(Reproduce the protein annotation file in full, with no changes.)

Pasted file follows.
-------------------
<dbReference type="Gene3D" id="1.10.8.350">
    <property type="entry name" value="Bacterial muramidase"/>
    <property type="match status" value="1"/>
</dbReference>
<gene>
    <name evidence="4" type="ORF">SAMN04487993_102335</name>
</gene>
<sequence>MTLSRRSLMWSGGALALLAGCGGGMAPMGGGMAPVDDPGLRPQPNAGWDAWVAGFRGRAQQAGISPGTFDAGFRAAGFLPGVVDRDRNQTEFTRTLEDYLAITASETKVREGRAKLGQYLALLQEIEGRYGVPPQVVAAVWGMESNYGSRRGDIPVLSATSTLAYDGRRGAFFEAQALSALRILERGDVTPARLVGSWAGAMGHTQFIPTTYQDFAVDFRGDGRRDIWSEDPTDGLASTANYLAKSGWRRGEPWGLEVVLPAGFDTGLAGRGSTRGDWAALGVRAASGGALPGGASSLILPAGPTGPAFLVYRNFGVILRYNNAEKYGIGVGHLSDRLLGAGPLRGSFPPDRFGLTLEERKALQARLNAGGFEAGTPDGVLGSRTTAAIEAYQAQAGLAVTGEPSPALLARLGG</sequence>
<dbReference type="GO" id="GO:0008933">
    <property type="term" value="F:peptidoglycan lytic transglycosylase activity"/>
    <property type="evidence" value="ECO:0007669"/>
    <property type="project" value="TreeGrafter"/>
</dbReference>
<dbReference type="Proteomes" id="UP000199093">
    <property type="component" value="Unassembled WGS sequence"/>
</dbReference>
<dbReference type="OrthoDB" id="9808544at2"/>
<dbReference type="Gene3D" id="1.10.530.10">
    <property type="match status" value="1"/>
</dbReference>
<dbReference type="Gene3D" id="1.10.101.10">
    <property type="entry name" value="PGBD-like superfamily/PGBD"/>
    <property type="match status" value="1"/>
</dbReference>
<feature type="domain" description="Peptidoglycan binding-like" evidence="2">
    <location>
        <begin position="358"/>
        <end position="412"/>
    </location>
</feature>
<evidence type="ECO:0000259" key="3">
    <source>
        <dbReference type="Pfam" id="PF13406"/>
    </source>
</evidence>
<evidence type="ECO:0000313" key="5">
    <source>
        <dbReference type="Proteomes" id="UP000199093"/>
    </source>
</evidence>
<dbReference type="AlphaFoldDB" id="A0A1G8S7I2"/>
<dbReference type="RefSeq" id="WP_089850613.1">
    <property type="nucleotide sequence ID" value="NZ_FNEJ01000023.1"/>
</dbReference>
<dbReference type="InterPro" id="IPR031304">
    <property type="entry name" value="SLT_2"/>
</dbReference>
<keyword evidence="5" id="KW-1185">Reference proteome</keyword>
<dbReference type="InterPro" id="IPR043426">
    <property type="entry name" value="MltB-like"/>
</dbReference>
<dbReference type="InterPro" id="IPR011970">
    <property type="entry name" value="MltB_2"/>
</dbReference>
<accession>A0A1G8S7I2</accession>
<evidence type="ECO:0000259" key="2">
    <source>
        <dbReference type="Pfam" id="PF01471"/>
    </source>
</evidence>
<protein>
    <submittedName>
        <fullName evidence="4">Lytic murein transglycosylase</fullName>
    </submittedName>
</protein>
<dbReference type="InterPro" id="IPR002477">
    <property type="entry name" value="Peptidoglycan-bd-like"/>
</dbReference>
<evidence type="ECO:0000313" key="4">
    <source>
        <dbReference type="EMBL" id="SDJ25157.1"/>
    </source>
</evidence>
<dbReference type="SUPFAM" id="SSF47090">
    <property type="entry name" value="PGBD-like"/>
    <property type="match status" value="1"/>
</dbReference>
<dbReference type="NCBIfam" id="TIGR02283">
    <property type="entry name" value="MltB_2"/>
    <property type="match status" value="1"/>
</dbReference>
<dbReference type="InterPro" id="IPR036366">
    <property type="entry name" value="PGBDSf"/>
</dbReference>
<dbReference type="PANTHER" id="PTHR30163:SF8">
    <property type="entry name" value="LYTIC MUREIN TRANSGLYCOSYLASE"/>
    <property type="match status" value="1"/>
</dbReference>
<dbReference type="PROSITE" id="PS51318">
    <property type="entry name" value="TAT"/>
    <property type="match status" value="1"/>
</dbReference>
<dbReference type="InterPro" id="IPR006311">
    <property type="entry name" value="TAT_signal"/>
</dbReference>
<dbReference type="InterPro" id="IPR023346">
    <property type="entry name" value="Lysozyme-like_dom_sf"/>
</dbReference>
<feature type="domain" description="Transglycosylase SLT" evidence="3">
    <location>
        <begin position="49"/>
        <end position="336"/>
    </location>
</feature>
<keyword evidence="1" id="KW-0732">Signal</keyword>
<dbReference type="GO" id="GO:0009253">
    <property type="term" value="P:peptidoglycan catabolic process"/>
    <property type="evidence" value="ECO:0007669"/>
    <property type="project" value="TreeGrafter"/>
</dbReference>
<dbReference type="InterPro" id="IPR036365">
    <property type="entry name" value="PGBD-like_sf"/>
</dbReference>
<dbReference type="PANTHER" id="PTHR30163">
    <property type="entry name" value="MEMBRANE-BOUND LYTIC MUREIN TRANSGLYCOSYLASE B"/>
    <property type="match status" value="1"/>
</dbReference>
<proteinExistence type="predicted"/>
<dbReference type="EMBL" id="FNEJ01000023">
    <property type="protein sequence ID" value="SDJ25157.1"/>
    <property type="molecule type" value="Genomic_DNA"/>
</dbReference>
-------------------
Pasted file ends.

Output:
<dbReference type="Gene3D" id="1.10.8.350">
    <property type="entry name" value="Bacterial muramidase"/>
    <property type="match status" value="1"/>
</dbReference>
<gene>
    <name evidence="4" type="ORF">SAMN04487993_102335</name>
</gene>
<sequence>MTLSRRSLMWSGGALALLAGCGGGMAPMGGGMAPVDDPGLRPQPNAGWDAWVAGFRGRAQQAGISPGTFDAGFRAAGFLPGVVDRDRNQTEFTRTLEDYLAITASETKVREGRAKLGQYLALLQEIEGRYGVPPQVVAAVWGMESNYGSRRGDIPVLSATSTLAYDGRRGAFFEAQALSALRILERGDVTPARLVGSWAGAMGHTQFIPTTYQDFAVDFRGDGRRDIWSEDPTDGLASTANYLAKSGWRRGEPWGLEVVLPAGFDTGLAGRGSTRGDWAALGVRAASGGALPGGASSLILPAGPTGPAFLVYRNFGVILRYNNAEKYGIGVGHLSDRLLGAGPLRGSFPPDRFGLTLEERKALQARLNAGGFEAGTPDGVLGSRTTAAIEAYQAQAGLAVTGEPSPALLARLGG</sequence>
<dbReference type="GO" id="GO:0008933">
    <property type="term" value="F:peptidoglycan lytic transglycosylase activity"/>
    <property type="evidence" value="ECO:0007669"/>
    <property type="project" value="TreeGrafter"/>
</dbReference>
<dbReference type="Proteomes" id="UP000199093">
    <property type="component" value="Unassembled WGS sequence"/>
</dbReference>
<dbReference type="OrthoDB" id="9808544at2"/>
<dbReference type="Gene3D" id="1.10.530.10">
    <property type="match status" value="1"/>
</dbReference>
<dbReference type="Gene3D" id="1.10.101.10">
    <property type="entry name" value="PGBD-like superfamily/PGBD"/>
    <property type="match status" value="1"/>
</dbReference>
<feature type="domain" description="Peptidoglycan binding-like" evidence="2">
    <location>
        <begin position="358"/>
        <end position="412"/>
    </location>
</feature>
<evidence type="ECO:0000259" key="3">
    <source>
        <dbReference type="Pfam" id="PF13406"/>
    </source>
</evidence>
<evidence type="ECO:0000313" key="5">
    <source>
        <dbReference type="Proteomes" id="UP000199093"/>
    </source>
</evidence>
<dbReference type="AlphaFoldDB" id="A0A1G8S7I2"/>
<dbReference type="RefSeq" id="WP_089850613.1">
    <property type="nucleotide sequence ID" value="NZ_FNEJ01000023.1"/>
</dbReference>
<dbReference type="InterPro" id="IPR031304">
    <property type="entry name" value="SLT_2"/>
</dbReference>
<keyword evidence="5" id="KW-1185">Reference proteome</keyword>
<dbReference type="InterPro" id="IPR043426">
    <property type="entry name" value="MltB-like"/>
</dbReference>
<dbReference type="InterPro" id="IPR011970">
    <property type="entry name" value="MltB_2"/>
</dbReference>
<accession>A0A1G8S7I2</accession>
<evidence type="ECO:0000259" key="2">
    <source>
        <dbReference type="Pfam" id="PF01471"/>
    </source>
</evidence>
<protein>
    <submittedName>
        <fullName evidence="4">Lytic murein transglycosylase</fullName>
    </submittedName>
</protein>
<dbReference type="InterPro" id="IPR002477">
    <property type="entry name" value="Peptidoglycan-bd-like"/>
</dbReference>
<evidence type="ECO:0000313" key="4">
    <source>
        <dbReference type="EMBL" id="SDJ25157.1"/>
    </source>
</evidence>
<dbReference type="SUPFAM" id="SSF47090">
    <property type="entry name" value="PGBD-like"/>
    <property type="match status" value="1"/>
</dbReference>
<dbReference type="NCBIfam" id="TIGR02283">
    <property type="entry name" value="MltB_2"/>
    <property type="match status" value="1"/>
</dbReference>
<dbReference type="InterPro" id="IPR036366">
    <property type="entry name" value="PGBDSf"/>
</dbReference>
<dbReference type="PANTHER" id="PTHR30163:SF8">
    <property type="entry name" value="LYTIC MUREIN TRANSGLYCOSYLASE"/>
    <property type="match status" value="1"/>
</dbReference>
<dbReference type="PROSITE" id="PS51318">
    <property type="entry name" value="TAT"/>
    <property type="match status" value="1"/>
</dbReference>
<dbReference type="InterPro" id="IPR006311">
    <property type="entry name" value="TAT_signal"/>
</dbReference>
<dbReference type="InterPro" id="IPR023346">
    <property type="entry name" value="Lysozyme-like_dom_sf"/>
</dbReference>
<feature type="domain" description="Transglycosylase SLT" evidence="3">
    <location>
        <begin position="49"/>
        <end position="336"/>
    </location>
</feature>
<keyword evidence="1" id="KW-0732">Signal</keyword>
<dbReference type="GO" id="GO:0009253">
    <property type="term" value="P:peptidoglycan catabolic process"/>
    <property type="evidence" value="ECO:0007669"/>
    <property type="project" value="TreeGrafter"/>
</dbReference>
<dbReference type="InterPro" id="IPR036365">
    <property type="entry name" value="PGBD-like_sf"/>
</dbReference>
<dbReference type="PANTHER" id="PTHR30163">
    <property type="entry name" value="MEMBRANE-BOUND LYTIC MUREIN TRANSGLYCOSYLASE B"/>
    <property type="match status" value="1"/>
</dbReference>
<proteinExistence type="predicted"/>
<dbReference type="EMBL" id="FNEJ01000023">
    <property type="protein sequence ID" value="SDJ25157.1"/>
    <property type="molecule type" value="Genomic_DNA"/>
</dbReference>